I haven’t commented much on bitcoin’s (BTC) recent surge, as I’ve been watching and waiting, but it is something. Just in case you didn’t notice, the value has moved from a low of under $5,000 per BTC in March 2020 to around $50,000 per BTC today. But it’s not just BTC: it’s Ether, Bitcoin Cash, Ripple and even Dogecoins, which are meant to be a joke.
Part of the reason for the surge is the pandemic – a rush to safe harbours? – but it’s also the movement of companies who are leading-edge innovators like PayPal, Square and others along with a big wallop from Elon Musk as Tesla’s annual report reveals a $1.5 billion stake in BTC and he endorses it (along with doggy coins, which undermined such endorsement imho). Then there are views of academics and traditional financial institutions who, having decried bitcoin for years …
Bitcoin has no role in institutional or retail investors portfolios. It is not a currency: not an unit of account, not a scalable means of payment & is a highly volatile store of value. It is heavily manipulated: look at the investigation of Bitfinex by US law enforcement. 1/n
— Nouriel Roubini (@Nouriel) November 26, 2020
See The Finanser (2020)
See The Finanser (2017)
… are now kind of endorsing BTC.
When MasterCard and BNY Mellon start offering crypto-related services, and JPMorgan and Citibank predict the price of bitcoin will increase massively over the next years, there’s something going on. The main thing that’s going on is that bitcoin and cryptocurrencies in general are becoming mainstream. Mainstream what’s is still to be decided, but they have moved from on the edge to near the middle.
But then you have several camps of bitcoinistas. Those who believe it is a religion and decry my god as a false god at your peril; those who say it is diseased and should be placed in the bin of history alongside tulip bulbs; and those who think it is worth looking at what customers want and need, and serve them if they want and need bitcoins and crypto.
Those who were early to the Church of Crypto are now billionaires, and I know a number of them. Can’t say I’ve known many billionaires personally before. Their belief is based upon the new decentralised network of money, as discussed in depth in ValueWeb. In fact, I’ve interviewed and met several of these crypto millionaires and billionaires one-on-one and their consistent message is the same: the construct of money was built on principles that are now defunct.
Governments don’t work in a borderless world of the decentralised network, is a specific nuance of that debate. However, for me, that’s like saying the Church of Crypto trumps (or is that Trumps?) the United States of America.
The second group are equally blinkered. They see bitcoin and crypto destabilising governments and continually argue that such currencies are purely for those who engage in criminal activities. They announce that the currencies are worthless and should be avoided. They announce that you will lose all of your money if you invest in them, as they are unregulated and unprotected. These are mainly the central bankers, like Christine Lagarde, who have their own agenda.
A specific part of that agenda is maintaining the construct of the last few centuries, where banks support governments, governments manage countries and the two work hand-in-hand to maintain their bases of power.
The libertarians in the first construct want to break the control of the statists in the second; the statists in the second want to keep the libertarians or, more importantly, society at large under their wing.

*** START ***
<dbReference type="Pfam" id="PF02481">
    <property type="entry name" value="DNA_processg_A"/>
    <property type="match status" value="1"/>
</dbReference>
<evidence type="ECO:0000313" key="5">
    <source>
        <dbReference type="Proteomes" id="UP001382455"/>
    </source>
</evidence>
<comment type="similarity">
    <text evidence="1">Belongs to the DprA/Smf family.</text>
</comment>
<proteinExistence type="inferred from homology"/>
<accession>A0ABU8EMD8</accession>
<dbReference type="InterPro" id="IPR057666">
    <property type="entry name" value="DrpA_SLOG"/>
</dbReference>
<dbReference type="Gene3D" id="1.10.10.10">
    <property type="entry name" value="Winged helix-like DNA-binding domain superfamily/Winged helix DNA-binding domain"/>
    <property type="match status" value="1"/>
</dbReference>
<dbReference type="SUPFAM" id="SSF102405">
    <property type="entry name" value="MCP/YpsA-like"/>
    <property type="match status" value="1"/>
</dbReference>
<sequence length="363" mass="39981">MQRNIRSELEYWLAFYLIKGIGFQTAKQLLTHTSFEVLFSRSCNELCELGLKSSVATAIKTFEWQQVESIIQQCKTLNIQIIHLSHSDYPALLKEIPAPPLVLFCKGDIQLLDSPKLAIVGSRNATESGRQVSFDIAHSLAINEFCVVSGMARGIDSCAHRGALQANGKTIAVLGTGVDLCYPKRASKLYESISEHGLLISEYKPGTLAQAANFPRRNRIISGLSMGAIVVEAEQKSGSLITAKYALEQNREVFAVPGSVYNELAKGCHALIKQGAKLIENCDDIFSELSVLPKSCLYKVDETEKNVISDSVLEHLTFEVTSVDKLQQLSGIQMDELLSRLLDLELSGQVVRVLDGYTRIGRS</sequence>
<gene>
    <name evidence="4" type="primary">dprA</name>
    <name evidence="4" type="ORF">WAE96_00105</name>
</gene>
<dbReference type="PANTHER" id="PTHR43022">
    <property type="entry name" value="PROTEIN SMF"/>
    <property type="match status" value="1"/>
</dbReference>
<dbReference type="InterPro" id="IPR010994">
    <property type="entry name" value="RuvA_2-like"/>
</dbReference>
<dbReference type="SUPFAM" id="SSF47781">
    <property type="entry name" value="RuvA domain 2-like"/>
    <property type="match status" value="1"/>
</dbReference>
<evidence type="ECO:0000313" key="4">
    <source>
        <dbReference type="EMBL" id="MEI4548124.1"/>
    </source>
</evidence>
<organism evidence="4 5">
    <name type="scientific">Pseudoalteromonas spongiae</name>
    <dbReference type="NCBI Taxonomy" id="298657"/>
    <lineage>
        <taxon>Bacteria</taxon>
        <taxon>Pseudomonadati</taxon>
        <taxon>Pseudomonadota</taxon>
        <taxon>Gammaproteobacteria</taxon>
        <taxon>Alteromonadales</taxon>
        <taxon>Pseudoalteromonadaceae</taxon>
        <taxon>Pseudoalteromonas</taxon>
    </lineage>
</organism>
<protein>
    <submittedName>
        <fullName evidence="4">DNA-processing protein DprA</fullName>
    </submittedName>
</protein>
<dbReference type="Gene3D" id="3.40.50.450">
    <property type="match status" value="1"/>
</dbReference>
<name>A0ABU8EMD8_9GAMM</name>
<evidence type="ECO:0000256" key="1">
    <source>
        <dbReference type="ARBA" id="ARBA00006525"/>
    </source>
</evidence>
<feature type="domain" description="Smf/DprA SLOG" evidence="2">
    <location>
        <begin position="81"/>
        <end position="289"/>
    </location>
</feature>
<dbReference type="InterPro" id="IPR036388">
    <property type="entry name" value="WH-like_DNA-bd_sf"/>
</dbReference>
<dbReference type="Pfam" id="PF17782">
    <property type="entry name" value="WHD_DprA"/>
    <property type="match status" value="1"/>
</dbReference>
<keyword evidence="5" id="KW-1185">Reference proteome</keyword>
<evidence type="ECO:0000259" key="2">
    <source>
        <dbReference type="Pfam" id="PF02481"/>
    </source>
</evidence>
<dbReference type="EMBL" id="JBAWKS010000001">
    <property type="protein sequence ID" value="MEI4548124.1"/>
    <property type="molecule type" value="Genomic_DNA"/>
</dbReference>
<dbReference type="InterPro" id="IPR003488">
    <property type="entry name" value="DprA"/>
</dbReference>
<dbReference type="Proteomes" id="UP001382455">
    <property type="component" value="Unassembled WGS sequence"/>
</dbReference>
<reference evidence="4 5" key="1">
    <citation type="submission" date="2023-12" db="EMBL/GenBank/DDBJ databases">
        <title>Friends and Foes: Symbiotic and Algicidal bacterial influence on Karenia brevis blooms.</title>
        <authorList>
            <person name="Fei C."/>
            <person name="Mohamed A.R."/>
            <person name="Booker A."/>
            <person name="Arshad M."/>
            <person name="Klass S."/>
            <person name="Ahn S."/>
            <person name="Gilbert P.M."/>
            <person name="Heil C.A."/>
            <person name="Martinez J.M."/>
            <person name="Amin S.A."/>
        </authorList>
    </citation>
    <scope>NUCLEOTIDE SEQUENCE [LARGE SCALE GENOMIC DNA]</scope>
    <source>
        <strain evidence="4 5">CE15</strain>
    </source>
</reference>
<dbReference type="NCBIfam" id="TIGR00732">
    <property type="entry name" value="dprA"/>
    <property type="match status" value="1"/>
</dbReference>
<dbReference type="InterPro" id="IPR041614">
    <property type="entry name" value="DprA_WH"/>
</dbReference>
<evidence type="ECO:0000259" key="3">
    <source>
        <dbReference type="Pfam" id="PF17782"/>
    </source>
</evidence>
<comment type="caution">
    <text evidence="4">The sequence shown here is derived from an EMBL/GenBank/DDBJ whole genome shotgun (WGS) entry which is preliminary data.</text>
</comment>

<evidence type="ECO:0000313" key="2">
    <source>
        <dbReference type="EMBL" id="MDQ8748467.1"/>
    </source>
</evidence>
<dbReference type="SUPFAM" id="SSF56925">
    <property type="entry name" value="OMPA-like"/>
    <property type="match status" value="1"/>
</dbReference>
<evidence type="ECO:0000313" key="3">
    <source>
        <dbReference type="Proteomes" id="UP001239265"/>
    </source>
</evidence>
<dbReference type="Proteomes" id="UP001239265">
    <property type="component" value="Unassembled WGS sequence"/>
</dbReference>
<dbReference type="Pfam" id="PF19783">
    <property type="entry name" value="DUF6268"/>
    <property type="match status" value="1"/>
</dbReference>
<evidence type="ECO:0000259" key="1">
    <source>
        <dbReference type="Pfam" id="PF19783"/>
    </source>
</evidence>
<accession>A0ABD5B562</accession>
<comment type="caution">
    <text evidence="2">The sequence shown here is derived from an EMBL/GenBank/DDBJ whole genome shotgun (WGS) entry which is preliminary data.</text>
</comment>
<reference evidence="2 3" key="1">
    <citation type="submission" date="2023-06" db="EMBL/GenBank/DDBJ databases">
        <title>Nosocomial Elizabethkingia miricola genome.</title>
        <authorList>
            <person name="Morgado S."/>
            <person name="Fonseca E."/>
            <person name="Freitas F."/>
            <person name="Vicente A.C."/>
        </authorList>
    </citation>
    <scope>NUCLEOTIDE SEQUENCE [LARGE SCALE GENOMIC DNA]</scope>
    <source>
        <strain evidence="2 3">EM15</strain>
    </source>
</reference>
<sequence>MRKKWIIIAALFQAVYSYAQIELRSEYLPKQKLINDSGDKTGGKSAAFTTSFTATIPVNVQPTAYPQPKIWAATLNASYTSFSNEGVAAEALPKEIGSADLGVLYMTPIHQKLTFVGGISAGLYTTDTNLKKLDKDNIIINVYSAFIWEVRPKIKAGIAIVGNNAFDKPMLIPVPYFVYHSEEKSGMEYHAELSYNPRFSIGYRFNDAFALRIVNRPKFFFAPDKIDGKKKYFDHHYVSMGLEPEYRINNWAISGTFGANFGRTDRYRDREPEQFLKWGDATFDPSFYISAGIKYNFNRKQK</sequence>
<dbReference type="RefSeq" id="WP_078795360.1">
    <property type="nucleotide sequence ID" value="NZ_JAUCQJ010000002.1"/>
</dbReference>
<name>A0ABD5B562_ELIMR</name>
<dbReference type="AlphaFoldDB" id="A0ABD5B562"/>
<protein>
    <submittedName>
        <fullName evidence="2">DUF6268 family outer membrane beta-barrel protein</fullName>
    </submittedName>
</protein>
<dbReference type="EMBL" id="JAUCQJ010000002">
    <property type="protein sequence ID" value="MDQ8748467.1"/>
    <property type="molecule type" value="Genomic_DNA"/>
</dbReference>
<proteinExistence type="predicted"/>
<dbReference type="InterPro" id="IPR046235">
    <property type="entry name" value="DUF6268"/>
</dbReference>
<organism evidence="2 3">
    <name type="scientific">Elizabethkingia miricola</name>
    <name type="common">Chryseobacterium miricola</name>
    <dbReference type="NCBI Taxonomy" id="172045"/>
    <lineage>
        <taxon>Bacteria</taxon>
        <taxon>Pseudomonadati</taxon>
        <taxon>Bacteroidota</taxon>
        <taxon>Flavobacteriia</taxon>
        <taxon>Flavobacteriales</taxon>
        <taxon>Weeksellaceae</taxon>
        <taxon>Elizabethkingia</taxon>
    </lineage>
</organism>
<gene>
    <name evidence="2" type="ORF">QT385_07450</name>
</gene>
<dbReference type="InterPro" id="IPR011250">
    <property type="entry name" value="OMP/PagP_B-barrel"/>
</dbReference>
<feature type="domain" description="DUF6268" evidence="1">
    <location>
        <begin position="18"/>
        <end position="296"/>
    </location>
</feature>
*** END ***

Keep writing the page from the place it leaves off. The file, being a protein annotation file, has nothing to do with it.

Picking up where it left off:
The third group, which is actually where I sit, enjoys the friction of the two extremes. We can see both sides of the coin and the pros and cons of each. I’ve argued on many occasions that crypto is a Wild West of mavericks, some of whom are bad actors and many who play with this market are playing with fire.
However, as I see most central banks moving towards Central Bank Digital Currencies issuance, it begs the question: why would I trust a digital dollar or euro or yuan more than a digital DeFi currency, especially when the latter can be traded and transacted without interference or intermediaries.
It is this balance between total freedom of value exchange and value exchange with control – the libertarian versus statist debate – that is where the issues of crypto and digital currencies of the future lie.
The thing is, being in the third camp, maybe I want both. It is not libertarian versus statist; it is libertarian when I don’t care about protections, regulations and controls; and statist when I want protection and insurance against loss from governments and institutions. That is why I trade crypto on regulated exchanges but use crypto wherever, whenever. What do you do?
Similarly, when I want to HODL (buy and hold) BTC, maybe I want a custodian to do that, which is why Deutsche Bank and Morgan Stanley, alongside the BNY Mellon’s and JP Morgan Chase’s of this world, are getting in on the act. After all, if that’s what the customer wants, we aren’t going to tell them NO anymore. No wonder the price has started rocketing.
Meantime, if you’re wondering where bitcoin is going, there are various predictions. Leading analysts from leading banks are saying over $150,000 for a bitcoin in the near future. My own view? Well, I asked twitter to tell me. Here is the result:
What will be the price of BTC (bitcoin) on 1 January 2022
— Chris Skinner (@Chris_Skinner) February 15, 2021
Oh, and the comment that the question should have been: What will be the price of a USD in terms of BTC, did make me laugh.
Meantime, if you’re really interested in this subject and use Clubhouse, join me for a chat about it at 17:30GMT tomorrow.
— Mode (@modeapp_) February 15, 2021
This blog structure was stolen from Simon Taylor of 11FS, but giving my own take on it.